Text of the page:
Just a question if anyone has given any thought as to how trade war, tariffs might affect revenue of some of the stocks we discuss here?
I ran across this article this afternoon. https://www.thestreet.com/story/14515705/1/fifty-stocks-that…
On the surface, I don’t think most of the SAAS stocks would be affect much. Micron, however, gets about 50% of revenue from China. At least according to this table. Skyworks, if anyone here is still in, is at 80%. NVDIA is listed at 18%, but I imagine even that 18% would be less affected than the other hardware suppliers.
I admit, I know very little of the details, but my understanding of the tariffs will be on good, raw materials, not the type of “services” many of our other companies provide.
Feel free to chime in with thoughts or set me straight if I am way off in my thinking.
I still have a small 1% position in SWKS, and started building a position in MU, which is also at about 1%. NVDA is a 7% position for me, but feel more comfortable with it in the China arena. It just hit me too - anyone still in SKX here maybe taking a hit in revenue since I believe China was a key in their “new” distribution model and market. I have not been following them as closely since exiting, so I may be remembering wrong.
Since we buy several times more goods from China than we sell to China, maybe this game won’t go the full 9 innings. If it does, all economies will take a hit. On the bright side the U.S. would probably get a new CEO as a result.
Dan, thinking positive thoughts
I’m sort of an amateur student of Chinese political history, especially since the revolution which succeeded in 1949. About two years after Mao’s death in 1976 Deng Xiaoping became the leader of China. The Chinese foreign policy has been remarkably consistent ever since that time. In a nutshell, they simply accept foreign government and leadership as it is. They do not judge the form of government. They do not challenge or dispute foreign leadership. They do not question how a foreign leader has come to the position (s)he is in. All of this is simply taken at face value. The government is what it is, the people in leadership positions are who they are. When it comes to trade or any other aspect of foreign relations they simply and rather objectively evaluate the situation and try to do what they think will be most beneficial to China. It makes no difference if the foreign leader is a venal, amoral autocrat or a democratically elected, well educated and worldly individual. The foreign leader is who and what (s)he is. That’s the person they must deal with. That’s the way it’s been since 1978. There is some evidence that there might be some changes to this approach under president Xi. But, so far it seems to be largely the Chinese approach to foreign relations.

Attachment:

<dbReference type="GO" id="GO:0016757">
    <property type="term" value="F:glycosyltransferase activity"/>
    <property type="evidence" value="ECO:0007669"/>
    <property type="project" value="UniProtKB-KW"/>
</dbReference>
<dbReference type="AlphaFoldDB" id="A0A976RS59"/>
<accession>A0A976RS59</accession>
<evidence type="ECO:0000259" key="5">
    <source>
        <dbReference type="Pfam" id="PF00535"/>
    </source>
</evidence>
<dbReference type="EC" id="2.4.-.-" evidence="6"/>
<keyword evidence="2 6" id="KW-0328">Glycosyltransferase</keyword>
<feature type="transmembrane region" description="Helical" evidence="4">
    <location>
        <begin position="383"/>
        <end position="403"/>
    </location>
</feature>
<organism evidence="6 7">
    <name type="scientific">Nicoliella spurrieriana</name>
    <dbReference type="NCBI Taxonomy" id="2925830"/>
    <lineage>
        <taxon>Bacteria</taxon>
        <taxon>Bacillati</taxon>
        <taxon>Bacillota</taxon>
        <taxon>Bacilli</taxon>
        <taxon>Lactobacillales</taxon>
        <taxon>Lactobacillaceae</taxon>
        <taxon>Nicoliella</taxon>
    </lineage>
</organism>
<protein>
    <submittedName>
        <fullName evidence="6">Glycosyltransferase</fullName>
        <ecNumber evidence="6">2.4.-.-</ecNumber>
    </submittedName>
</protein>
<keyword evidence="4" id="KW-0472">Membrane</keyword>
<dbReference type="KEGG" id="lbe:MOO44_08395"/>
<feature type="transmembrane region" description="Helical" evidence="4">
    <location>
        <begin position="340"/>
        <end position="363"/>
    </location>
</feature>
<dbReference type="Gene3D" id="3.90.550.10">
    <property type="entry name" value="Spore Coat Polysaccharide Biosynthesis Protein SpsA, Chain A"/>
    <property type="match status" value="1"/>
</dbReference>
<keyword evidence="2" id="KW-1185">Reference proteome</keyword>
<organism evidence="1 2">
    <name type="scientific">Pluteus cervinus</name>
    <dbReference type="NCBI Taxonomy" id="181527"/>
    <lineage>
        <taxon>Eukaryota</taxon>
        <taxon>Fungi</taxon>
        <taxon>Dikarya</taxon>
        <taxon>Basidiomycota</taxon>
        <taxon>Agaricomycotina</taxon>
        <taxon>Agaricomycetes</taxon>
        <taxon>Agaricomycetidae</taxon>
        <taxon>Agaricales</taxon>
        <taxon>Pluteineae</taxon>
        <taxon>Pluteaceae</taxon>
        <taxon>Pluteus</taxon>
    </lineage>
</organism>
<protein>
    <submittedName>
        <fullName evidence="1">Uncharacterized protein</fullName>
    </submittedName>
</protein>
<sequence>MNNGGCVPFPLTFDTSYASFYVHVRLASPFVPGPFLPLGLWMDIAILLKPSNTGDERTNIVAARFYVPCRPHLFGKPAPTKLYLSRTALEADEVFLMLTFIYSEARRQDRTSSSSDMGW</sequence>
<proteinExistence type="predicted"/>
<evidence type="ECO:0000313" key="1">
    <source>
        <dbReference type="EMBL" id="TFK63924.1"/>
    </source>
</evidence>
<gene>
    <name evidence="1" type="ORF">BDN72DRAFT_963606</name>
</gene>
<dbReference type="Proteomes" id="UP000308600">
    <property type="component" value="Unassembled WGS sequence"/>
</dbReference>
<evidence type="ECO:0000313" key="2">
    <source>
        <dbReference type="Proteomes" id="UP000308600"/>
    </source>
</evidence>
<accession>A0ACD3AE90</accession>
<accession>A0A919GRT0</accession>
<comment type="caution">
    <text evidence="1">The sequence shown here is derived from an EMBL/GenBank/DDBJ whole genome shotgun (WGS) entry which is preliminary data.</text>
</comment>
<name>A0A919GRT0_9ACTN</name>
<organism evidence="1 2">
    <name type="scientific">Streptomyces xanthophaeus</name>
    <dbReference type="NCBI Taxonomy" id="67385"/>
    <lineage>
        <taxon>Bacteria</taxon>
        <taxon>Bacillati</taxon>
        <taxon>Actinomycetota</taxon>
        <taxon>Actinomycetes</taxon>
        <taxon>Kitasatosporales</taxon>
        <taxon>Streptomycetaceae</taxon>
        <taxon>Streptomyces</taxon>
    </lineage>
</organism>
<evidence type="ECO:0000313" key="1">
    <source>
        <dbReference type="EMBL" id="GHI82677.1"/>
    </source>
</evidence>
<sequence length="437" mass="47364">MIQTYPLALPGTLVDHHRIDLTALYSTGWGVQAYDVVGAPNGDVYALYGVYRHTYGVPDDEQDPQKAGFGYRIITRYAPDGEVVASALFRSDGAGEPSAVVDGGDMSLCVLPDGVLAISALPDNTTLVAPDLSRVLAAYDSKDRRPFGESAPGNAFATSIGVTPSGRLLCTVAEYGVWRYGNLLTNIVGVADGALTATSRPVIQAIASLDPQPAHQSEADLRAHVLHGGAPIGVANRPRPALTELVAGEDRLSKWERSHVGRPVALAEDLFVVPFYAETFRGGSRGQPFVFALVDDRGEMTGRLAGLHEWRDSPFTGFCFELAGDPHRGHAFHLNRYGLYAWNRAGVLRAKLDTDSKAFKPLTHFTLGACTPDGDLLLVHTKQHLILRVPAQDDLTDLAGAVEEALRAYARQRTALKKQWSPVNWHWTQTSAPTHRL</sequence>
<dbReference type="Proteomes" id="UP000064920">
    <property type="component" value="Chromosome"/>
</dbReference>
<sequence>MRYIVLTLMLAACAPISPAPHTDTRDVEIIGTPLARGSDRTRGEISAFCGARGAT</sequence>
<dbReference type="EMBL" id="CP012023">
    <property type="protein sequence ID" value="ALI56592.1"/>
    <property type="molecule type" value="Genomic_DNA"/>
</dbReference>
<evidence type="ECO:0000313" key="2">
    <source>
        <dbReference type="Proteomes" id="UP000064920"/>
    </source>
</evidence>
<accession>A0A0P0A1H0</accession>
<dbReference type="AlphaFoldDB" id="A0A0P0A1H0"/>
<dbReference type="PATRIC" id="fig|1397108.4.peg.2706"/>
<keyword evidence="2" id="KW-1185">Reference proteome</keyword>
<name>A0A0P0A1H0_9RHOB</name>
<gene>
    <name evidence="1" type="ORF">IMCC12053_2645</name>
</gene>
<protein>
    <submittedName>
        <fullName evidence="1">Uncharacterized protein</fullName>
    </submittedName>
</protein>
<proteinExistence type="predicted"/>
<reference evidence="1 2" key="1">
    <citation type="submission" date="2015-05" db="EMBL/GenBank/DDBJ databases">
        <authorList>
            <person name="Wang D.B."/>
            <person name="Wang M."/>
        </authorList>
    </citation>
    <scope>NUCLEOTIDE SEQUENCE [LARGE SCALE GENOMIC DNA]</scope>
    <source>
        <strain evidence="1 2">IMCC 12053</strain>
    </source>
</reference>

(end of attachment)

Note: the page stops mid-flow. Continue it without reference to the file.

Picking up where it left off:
Due to this approach, the Chinese have far more experience in dealing with all manner of foreign leaders than do the Americans. America had often viewed foreign relations in a far more complicated and nuanced manner. American foreign policy is influenced by the form of foreign government. American foreign policy has often been guided by moral judgment. American foreign policy frequently measures foreign leadership based on American ideals, morays and standards of conduct. America has a long history of political involvement in the affairs of foreign nations.
I don’t want to start a political debate on Saul’s board, there are other venues for that. This is simply my perception as an amateur observer of how things stand. I’m not taking sides, not here anyway.
As an investor, there are some implications that can be drawn from this. The Chinese are most likely to focus their retaliation to be most damaging to areas that are in support of the source of the tariffs aimed at them. Writ large, this will be agricultural and manufactured products produced in areas that support the current administration. Specifically, soybeans, sorghum, hogs, apples, motorcycles, bourbon and so forth but probably not autos (as the Chinese are so deeply embedded in the automotive supply chain), and very unlikely tech products beyond those already in place (for example, even though iPhones are made in China, they are considered imports to the Chinese market and are subject to import duties).
Nevertheless, it’s well to keep in mind that it’s impossible to focus a high degree of damage on a few specific sectors of the economy. The ripple effects from economic damage focused on specific sectors and geographies will impact the economy as a whole. This is primarily what makes a trade war so damaging to all parties. There are no winners in a trade war.